I have heard many historians use the word denominator. I know its significance in maths but when and why is the word used in other contexts? And what are its synonyms in those contexts?
- Anybody can ask a question
- Anybody can answer
- The best answers are voted up and rise to the top
closed as general reference by tchrist, Mark Beadles, Cameron, MετάEd, Daniel Oct 13 '12 at 18:59
This question is too basic; it can be definitively and permanently answered by a single link to a standard internet reference source designed specifically to find that type of information.If this question can be reworded to fit the rules in the help center, please edit the question.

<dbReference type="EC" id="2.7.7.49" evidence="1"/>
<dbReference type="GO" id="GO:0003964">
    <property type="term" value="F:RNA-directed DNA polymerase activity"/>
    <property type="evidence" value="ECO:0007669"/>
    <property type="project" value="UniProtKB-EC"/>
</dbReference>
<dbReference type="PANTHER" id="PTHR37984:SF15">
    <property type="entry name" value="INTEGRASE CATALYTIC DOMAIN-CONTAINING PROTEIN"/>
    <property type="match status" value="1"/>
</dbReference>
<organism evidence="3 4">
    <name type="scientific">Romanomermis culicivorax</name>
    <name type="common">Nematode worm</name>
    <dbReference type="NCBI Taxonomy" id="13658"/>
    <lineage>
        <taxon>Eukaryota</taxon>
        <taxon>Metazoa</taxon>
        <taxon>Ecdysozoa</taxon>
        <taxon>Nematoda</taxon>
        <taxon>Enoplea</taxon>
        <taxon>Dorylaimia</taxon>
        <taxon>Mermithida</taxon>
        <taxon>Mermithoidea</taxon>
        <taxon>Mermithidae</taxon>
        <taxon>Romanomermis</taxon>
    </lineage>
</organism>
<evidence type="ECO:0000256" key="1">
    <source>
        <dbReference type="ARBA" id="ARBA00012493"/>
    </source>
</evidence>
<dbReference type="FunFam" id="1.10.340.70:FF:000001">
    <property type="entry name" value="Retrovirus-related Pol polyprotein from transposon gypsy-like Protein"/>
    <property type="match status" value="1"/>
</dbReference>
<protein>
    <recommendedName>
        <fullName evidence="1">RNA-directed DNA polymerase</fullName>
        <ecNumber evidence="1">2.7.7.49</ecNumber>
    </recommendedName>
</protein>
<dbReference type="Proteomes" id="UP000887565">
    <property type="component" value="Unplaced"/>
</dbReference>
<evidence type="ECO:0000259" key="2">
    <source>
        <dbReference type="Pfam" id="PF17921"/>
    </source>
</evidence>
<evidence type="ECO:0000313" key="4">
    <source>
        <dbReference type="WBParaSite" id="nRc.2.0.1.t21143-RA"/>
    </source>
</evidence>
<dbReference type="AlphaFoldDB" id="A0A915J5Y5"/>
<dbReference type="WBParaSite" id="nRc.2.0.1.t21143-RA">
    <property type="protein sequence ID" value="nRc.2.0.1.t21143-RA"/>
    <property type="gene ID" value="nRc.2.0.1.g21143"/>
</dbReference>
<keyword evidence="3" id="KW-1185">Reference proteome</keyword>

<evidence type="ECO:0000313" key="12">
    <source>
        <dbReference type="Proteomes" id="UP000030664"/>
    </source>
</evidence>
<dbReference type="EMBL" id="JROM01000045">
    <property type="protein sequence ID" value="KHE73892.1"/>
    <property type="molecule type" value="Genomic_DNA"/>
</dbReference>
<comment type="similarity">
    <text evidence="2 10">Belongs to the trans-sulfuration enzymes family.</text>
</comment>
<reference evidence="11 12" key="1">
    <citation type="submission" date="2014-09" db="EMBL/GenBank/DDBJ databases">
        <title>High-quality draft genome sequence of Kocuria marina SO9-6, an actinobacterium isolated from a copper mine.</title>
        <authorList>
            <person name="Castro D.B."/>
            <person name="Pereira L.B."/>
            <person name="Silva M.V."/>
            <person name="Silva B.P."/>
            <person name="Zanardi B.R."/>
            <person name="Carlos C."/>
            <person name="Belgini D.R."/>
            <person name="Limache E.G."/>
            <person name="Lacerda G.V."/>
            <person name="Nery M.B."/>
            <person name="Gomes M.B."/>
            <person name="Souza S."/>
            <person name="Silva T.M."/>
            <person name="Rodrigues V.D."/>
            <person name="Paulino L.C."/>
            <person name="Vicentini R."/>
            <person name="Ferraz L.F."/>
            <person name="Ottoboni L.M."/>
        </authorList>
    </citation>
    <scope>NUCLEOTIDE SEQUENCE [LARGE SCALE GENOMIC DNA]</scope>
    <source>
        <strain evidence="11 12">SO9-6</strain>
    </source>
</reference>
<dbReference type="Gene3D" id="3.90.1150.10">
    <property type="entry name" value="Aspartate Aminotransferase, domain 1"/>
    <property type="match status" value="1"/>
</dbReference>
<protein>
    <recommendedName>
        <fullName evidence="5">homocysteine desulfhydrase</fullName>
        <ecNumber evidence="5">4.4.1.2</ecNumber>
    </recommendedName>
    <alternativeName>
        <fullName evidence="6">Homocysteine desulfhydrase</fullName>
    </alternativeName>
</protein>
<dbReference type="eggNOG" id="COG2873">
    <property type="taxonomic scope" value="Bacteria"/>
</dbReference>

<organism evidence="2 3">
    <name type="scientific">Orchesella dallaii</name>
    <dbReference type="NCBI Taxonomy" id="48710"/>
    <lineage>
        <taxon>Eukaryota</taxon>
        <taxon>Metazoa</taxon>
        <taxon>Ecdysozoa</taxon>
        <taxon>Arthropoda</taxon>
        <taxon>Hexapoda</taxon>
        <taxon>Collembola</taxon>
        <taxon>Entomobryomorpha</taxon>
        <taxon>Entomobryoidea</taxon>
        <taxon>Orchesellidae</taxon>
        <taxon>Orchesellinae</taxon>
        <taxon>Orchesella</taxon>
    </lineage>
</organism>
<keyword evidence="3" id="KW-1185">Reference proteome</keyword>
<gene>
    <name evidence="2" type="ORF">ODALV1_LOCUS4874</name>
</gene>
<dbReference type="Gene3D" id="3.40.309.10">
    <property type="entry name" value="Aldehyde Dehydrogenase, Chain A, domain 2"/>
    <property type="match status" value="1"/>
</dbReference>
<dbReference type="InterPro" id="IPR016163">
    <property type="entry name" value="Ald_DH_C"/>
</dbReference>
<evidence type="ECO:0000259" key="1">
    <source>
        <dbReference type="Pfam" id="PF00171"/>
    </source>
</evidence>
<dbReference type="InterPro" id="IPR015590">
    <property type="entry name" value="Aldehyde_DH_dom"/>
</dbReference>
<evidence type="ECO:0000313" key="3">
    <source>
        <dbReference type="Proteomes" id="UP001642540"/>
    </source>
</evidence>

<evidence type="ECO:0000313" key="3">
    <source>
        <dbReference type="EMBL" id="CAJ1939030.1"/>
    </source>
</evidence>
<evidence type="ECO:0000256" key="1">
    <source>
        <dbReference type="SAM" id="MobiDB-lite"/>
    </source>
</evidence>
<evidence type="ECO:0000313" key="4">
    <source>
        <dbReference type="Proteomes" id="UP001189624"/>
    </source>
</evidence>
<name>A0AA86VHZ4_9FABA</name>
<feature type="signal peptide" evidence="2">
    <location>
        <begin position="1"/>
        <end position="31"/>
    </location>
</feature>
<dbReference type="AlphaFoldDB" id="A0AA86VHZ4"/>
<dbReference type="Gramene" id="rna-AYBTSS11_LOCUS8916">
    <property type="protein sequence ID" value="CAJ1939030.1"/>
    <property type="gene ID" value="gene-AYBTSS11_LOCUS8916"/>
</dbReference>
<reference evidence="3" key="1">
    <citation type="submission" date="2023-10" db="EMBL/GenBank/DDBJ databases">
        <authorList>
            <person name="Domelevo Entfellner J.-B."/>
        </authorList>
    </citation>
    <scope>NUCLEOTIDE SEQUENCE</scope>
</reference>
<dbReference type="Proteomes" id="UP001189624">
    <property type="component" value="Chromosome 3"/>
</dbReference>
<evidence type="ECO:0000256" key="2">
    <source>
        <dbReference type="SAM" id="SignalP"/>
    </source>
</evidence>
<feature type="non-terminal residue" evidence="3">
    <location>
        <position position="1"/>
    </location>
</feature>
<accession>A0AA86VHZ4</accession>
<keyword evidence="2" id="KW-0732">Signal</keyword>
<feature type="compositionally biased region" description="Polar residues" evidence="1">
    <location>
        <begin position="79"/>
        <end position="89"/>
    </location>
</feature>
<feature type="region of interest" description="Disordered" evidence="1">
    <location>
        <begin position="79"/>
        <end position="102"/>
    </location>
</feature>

Sometimes you will see denominator used in subjects such as history when referring to "common denominators", traits which apply to the entire subject. You could also use common traits, commonalities, etc.
Outside of the mathematical it means something that is held in common, a shared trait.
When used it is often preceded by the word common, as in:
A denominator of the current answers (mine included) are all attempts to help OP.
Denominator definition (non-mathematical):
An example of the first definition can be found in the first sentence.
An example of the second definition can be found in the definition link.
Denominator's definitions mean that if you have many things with a
Denominator's etymology strings to 'denomination', a noun, meaning : "a naming, act of giving a name to"
When you find a denominator between "items" (implied
Just thought of a semi-okay example:
Cheese, ice-cream, yogurt; all are dairy and the denominator / denominate is 'milk' (assuming you are not lactose-intolerant ;) )